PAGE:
Release Date: Wednesdays, 8:30 PM
Will Andrew Denton’s return to the small screen combined with our curiosity to know where things come from be enough to build the ABC’s next cult quiz show?
Randling is a program that pits ten teams of comedians and media personalities against each other in a range of contests built on obscure words. Andrew Denton hands out tasks that revolve around guessing or creating definitions. It’s an easy competition to get a handle on given many of the games have been doing the rounds of lounge rooms since they were called parlours – making up definitions was originally called ‘Fictionary’ and since the 80s it’s been sold on as Balderdash, Dictionary Dabble, Flummoxed, and Weird Wordz. Other games like ‘Either Or’ bear a strong resemblance to ‘Musician or Serial Killer’ from the ABC’s recently defunct Spicks And Specks. So what it lacks in originality, Randling’s producers are probably hoping it will make up for in familiarity.
Dento, the former host of Enough Rope announced his departure from presenting after five years of helming what came to be Australia’s premier chat show. However the strangely low goal of becoming Australia’s next Adam Hills or Shaun Micallef seems to have been enough to lure him out of retirement. Perhaps mirroring Stephen Fry would be a better guess, given the uncanny resemblance Randling bears QI, an inquiring program in its ninth season on the BBC. But the success or failure of Denton’s venture will have less to do with the questions asked and more to do with the people answering them.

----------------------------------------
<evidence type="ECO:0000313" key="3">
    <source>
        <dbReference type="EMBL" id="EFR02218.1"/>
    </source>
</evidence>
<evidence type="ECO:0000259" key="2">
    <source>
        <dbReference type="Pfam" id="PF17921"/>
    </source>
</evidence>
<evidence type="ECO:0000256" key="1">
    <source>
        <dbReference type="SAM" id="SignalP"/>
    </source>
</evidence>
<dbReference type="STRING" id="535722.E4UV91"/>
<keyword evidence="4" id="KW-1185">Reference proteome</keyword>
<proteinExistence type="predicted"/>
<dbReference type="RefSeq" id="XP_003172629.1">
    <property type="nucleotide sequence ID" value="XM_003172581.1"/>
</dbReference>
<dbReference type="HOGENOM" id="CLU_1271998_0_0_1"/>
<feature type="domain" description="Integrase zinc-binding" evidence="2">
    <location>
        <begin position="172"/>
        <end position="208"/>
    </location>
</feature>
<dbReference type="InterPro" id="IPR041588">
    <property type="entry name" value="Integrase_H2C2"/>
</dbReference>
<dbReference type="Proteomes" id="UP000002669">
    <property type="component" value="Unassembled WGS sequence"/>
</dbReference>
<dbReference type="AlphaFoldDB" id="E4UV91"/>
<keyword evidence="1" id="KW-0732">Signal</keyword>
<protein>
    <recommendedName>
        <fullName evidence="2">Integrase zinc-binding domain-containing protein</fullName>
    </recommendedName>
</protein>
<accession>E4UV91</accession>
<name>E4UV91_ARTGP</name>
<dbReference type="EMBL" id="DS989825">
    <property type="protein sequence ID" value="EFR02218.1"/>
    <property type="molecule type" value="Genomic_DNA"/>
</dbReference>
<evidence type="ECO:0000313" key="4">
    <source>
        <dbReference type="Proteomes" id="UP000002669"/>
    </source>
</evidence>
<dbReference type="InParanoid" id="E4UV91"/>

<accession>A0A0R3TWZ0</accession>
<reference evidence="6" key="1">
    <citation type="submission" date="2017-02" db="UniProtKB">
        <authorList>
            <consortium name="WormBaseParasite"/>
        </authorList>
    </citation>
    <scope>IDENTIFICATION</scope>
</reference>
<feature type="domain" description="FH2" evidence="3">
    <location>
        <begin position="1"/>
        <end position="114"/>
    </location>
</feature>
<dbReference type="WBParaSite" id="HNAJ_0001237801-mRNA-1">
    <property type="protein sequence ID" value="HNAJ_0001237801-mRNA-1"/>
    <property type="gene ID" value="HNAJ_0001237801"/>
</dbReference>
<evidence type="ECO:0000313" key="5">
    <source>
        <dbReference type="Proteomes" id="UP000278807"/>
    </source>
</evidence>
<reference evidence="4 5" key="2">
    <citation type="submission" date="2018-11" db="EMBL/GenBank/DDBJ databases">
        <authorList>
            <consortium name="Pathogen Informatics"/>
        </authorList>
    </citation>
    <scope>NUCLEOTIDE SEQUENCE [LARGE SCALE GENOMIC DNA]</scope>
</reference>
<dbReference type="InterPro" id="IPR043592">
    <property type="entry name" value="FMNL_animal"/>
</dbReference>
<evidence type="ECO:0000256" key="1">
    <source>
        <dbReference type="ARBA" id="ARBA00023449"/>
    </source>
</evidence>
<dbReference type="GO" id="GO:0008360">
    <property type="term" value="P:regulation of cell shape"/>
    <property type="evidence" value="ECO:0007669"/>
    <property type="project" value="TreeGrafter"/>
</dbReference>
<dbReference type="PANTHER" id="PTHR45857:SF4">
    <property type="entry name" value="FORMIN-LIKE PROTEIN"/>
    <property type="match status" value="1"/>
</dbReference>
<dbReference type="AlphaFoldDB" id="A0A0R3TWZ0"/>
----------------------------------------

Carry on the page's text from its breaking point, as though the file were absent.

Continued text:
It’s early days but the contestants seem to be the program’s primary weakness. Sure comedians are funny to watch but their routines are often well rehearsed and road tested. It’s a rare celebrity who can be spontaneously funny. Randling’s result is more often like the half-funny jokes that circle dinner parties, with contestants stretching for rude references when the well runs dry. Denton is his usual charming self but the heavily edited version of the show that goes to air (watch the wildly changing team scores) suggests even his determined efforts to move things on aren’t always successful.
Still, early days right? And though Randling isn’t compulsive viewing yet, one of the factors that might keep audiences coming back is our inveterate curiosity for where things come from. I’ve always felt that atheists have had a hard time of it suggesting that everything came from nothing, given that human beings arrive with an inbuilt desire to find design in the world around them. Randling’s format is built around the truth that ‘thrion’ isn’t just a collection of letters that fell together but a word with purpose and meaning, ones that I’m curious to know. The writer of Ecclesiastes says the same curiosity was built into the heart of humanity so that we might seek and find the mind behind the universe. It’s unlikely that a quiz show will take us that far but curiosity itself isn’t such a bad thing to encourage.